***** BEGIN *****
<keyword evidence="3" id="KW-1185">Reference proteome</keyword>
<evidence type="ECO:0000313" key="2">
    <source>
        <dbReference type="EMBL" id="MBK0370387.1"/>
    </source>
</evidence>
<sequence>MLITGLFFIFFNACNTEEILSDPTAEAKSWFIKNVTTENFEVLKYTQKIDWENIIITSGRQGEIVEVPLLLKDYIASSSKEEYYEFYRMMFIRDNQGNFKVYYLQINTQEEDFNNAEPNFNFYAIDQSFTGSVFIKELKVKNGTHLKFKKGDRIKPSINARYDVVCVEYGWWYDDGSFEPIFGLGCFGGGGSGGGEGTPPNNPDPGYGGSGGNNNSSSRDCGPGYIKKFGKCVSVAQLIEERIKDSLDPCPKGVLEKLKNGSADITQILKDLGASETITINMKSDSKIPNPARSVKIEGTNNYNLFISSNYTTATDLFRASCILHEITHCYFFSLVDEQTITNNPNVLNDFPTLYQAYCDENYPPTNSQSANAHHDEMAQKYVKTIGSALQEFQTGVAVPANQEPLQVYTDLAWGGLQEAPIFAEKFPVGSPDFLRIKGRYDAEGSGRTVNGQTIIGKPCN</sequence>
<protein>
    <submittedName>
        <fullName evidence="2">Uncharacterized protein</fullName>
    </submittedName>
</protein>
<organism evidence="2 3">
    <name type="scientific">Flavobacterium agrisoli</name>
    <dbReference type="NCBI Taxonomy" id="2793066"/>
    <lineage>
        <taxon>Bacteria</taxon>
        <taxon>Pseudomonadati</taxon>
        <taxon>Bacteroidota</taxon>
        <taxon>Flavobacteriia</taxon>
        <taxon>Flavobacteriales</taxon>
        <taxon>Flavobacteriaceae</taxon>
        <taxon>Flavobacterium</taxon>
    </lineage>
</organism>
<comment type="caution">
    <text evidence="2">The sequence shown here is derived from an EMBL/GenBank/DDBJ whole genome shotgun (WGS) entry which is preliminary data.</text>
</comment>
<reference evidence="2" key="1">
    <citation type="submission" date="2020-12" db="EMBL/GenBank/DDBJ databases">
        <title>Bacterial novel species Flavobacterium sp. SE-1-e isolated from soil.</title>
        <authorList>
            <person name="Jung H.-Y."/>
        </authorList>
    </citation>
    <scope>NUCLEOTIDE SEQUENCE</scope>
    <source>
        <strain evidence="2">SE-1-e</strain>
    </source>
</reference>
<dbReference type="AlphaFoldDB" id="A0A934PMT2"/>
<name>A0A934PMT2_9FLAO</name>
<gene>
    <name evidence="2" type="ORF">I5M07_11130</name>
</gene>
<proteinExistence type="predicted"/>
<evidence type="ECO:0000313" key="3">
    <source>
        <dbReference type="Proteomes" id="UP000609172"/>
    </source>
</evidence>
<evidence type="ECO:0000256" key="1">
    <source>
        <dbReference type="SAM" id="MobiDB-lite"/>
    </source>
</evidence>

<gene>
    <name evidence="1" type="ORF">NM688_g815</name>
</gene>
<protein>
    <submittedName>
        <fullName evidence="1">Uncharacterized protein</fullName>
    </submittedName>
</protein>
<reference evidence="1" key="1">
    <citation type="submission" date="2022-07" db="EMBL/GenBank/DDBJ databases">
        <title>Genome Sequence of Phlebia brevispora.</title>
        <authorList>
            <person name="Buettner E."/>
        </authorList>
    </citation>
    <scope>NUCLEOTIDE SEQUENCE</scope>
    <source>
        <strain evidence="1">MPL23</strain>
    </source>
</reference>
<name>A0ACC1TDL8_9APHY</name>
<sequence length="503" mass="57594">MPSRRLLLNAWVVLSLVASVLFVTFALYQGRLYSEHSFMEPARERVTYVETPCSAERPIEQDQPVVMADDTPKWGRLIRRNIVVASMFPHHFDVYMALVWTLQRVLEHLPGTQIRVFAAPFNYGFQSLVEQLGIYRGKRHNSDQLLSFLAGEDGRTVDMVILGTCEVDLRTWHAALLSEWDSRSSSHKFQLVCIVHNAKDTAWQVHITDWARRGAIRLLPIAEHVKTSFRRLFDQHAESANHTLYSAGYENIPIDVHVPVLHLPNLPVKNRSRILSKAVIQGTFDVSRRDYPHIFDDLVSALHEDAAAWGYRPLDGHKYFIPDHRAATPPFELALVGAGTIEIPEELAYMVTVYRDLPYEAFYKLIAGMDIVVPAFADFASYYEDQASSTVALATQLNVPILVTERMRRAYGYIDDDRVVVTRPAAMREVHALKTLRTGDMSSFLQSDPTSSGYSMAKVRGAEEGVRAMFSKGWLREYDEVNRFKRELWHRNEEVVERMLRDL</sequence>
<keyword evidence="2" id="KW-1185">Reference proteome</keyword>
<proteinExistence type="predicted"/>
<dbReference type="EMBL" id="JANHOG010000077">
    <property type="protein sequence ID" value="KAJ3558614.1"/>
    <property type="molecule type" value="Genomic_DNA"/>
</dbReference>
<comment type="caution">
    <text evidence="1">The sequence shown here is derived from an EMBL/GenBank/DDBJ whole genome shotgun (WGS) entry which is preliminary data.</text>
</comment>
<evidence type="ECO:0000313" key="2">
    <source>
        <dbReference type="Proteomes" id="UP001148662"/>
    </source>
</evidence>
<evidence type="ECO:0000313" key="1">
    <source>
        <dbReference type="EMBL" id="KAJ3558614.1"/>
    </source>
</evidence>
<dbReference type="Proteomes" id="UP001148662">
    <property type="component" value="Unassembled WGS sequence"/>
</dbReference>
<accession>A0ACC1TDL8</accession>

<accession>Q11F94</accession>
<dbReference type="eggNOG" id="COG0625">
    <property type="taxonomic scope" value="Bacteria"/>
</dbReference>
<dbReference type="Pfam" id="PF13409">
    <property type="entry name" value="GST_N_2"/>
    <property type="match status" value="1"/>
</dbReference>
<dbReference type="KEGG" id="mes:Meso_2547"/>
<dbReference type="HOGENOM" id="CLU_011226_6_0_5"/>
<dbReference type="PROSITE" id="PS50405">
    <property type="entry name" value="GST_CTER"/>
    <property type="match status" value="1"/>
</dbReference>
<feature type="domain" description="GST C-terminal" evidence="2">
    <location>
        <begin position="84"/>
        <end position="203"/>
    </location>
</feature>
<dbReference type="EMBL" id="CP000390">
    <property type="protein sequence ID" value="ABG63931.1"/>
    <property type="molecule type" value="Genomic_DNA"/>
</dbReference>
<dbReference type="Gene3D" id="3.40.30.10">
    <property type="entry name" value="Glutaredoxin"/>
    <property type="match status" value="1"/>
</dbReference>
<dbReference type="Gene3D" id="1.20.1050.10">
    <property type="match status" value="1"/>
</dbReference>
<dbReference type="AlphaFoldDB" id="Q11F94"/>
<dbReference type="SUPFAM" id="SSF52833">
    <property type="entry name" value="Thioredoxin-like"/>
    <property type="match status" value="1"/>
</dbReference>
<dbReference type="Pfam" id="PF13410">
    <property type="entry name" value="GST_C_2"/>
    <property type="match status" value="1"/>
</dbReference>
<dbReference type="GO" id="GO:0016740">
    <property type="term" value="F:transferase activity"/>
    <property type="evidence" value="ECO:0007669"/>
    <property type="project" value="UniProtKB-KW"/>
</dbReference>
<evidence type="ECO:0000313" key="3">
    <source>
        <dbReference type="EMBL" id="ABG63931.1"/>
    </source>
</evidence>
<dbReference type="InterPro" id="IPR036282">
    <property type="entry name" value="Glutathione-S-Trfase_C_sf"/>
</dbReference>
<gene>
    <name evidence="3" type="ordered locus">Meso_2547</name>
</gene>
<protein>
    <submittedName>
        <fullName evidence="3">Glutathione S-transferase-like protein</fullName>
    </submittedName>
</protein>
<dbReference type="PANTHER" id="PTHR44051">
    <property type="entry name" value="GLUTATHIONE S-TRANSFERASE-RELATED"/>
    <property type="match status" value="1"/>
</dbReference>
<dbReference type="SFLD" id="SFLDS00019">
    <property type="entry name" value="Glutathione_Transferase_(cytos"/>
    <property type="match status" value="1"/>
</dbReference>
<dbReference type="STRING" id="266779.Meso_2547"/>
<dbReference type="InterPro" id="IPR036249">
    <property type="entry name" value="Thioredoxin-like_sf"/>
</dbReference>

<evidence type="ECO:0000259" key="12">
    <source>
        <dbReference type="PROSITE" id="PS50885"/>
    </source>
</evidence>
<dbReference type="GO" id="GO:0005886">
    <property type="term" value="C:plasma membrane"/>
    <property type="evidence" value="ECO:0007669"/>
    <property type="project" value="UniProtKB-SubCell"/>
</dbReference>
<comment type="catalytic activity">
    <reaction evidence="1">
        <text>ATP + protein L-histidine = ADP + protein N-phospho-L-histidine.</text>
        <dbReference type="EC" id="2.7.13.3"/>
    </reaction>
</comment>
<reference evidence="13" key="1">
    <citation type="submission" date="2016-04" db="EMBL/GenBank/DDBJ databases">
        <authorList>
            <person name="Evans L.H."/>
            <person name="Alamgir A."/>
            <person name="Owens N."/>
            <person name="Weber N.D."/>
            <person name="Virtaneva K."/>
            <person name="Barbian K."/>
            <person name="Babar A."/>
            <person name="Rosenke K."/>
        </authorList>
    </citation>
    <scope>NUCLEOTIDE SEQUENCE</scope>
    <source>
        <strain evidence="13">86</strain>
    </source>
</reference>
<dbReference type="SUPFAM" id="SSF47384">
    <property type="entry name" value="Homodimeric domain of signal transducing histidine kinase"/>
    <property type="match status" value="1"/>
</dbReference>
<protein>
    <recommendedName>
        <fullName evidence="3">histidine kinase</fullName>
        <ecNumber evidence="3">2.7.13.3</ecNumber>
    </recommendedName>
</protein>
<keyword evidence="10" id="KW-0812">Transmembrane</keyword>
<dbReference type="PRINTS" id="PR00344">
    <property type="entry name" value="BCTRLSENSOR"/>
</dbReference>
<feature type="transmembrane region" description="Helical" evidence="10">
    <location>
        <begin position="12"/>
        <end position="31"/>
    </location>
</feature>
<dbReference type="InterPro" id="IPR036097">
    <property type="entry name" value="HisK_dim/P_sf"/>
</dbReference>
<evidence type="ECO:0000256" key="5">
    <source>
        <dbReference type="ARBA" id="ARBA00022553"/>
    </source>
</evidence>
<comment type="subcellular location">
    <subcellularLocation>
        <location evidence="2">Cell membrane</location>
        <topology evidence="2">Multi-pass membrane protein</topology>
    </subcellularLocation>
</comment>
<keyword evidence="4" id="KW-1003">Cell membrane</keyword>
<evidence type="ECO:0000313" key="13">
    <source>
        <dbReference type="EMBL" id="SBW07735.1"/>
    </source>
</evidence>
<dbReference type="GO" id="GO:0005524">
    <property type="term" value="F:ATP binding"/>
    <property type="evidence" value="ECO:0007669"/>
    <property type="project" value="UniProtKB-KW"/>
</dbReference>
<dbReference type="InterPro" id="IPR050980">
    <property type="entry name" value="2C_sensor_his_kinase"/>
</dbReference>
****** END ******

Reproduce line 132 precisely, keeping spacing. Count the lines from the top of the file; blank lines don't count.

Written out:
</dbReference>